Hazardous areas, in which potentially explosive atmospheres exist, are encountered in a wide variety of industries. Thankfully the science of how to operate safely in such areas is now well understood, though knowing how best to comply with the requirements is something that still causes widespread confusion. Particular care has to be taken with electrical apparatus because of its potential for creating sparks and hotspots that could ignite a gas, vapour, mist or dust-laden atmosphere.
Such environments are encountered in everyday life, with petrol station forecourts being an obvious example, but industry sectors that are prone to hazardous areas are mining, chemical processing, petrochemicals, and oil and gas (Fig. 1). In addition, pharmaceutical production facilities often have areas where solvents are used, and specialty chemical plants often have hazardous areas. Flour mills, bakeries, sugar processors, timber processors, coal handling plant, paper mills and processors of metals such as aluminium and magnesium, for example, can all have areas where dust-laden atmospheres are potentially explosive, so it can be seen that the full spectrum of production and process plants that can contain hazardous areas is extremely broad.
Regulations, gas groups and zones
Here in the European Economic Area (EEA), hazardous gases are classified in EN 50014: 1997 (Electrical apparatus for potentially explosive atmospheres - General requirements), which is a harmonised standard under Directive 94/9/EC (Equipment and protective systems intended for use in potentially explosive atmospheres) or, as it is commonly known, the ATEX Directive. This standard is about to be superseded by EN 60079-0:2004, which is based on the IEC standard IEC60079-0:2004 (Electrical apparatus for explosive gas atmospheres Part 0: General requirements). EN 50014 divides potentially explosive gases into two groups: Group I relates to mines susceptible to fire damp (methane) and Group II relates to other places. Because of the specialist nature of mining, this present article considers Group II areas only.
Group II is further sub-divided into three to reflect the different flammability of gases (and vapours and mists). Group IIA is for the least flammable gases (such as propane), while Group IIB is for medium-flammability gases (such as ethylene) and Group IIC is for the most flammable (such as hydrogen). However, it should be remembered that, in general, gases on their own are not flammable; they also need oxygen or another oxidant with which they can react in combustion. (The exception is acetylene, which can decompose explosively in the absence of oxygen into carbon and hydrogen.)
Furthermore, specifiers of apparatus for hazardous areas need to know the likelihood of the explosive gas-air mixture being present, so three zones of risk are defined within the hazardous area. In Zone 0 the risk is greatest, with the hazard continuously present - usually due to a continuous source of release. In Zone 1, the risk is lower but the hazard is likely to be present under normal operating conditions – normally due to a primary source of release. In Zone 2, however, the hazard is unlikely to be present and, if so, it will be present only for short periods or due to a fault condition (normally stemming from a secondary source of release). As a general rule, in Zone 0 the hazard will be present for more than 1000 hours per year and in Zone 2 the hazard will be present for less than 10 hours per year – though these figures are not laid down in any standard.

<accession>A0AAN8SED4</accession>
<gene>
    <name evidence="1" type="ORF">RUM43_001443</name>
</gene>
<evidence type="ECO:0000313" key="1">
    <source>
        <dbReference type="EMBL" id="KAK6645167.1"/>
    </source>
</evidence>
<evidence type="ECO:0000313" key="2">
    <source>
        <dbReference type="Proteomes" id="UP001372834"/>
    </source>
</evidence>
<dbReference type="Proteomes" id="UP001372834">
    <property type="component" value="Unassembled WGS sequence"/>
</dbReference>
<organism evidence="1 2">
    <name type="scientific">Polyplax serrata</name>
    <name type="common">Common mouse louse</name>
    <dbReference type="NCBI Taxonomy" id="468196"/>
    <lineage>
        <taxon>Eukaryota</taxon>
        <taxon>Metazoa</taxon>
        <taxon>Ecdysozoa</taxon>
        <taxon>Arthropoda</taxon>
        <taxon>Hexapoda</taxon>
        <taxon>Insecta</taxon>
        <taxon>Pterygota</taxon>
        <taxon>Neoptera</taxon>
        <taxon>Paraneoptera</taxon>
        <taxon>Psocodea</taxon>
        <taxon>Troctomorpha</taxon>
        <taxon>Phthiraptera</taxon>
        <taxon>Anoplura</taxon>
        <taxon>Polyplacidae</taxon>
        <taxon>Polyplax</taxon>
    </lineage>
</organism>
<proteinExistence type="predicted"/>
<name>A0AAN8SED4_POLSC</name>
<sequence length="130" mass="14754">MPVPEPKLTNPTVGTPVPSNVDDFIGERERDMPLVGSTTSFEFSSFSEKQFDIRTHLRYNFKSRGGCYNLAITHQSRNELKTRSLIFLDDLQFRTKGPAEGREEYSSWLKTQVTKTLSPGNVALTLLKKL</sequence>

Protection to suit Zones
Having established the nature of the hazard and the level of risk associated with it, a protection method needs to be selected to suit (Fig. 2).
For Zone 0 the preferred method is intrinsic safety type ‘ia’ (two-fault tolerant), though special protection can be employed if specifically certified for this use, and it is possible to use encapsulation in some limited circumstances. Nonetheless, intrinsic safety is almost always the only practical option, especially for sophisticated apparatus such as instrumentation.
There is a much wider choice for applications in Zone 1 areas. Intrinsic safety (type ia, which is two fault - or type ib - which is single-fault tolerant) is often the preferred method, though flameproof protection, increased safety and purge/pressurisation protection are also commonly used. Less frequently encountered are sand/powder filling, oil immersion, encapsulation and special protection.
Within a Zone 2 area any of the above methods may be used, or Type-n (non-incendive) protection - in which the apparatus is not capable of causing ignition through the creation of sparks or hot surfaces during normal operation (though fault conditions could potentially cause ignition).
In all cases the requirement is to provide the necessary level of protection at a reasonable cost, though specifiers should be aware that a lower purchase cost will almost always lead to a higher cost-of-ownership. For Zone 0 we have seen that the only practical option is intrinsic safety, and for Zone 2 the considerably lower purchase cost of Type-n protected apparatus will often make replacement more cost-effective than repair, so cost-of-ownership is less of an issue. However, the choice is not so straightforward for Zone 1.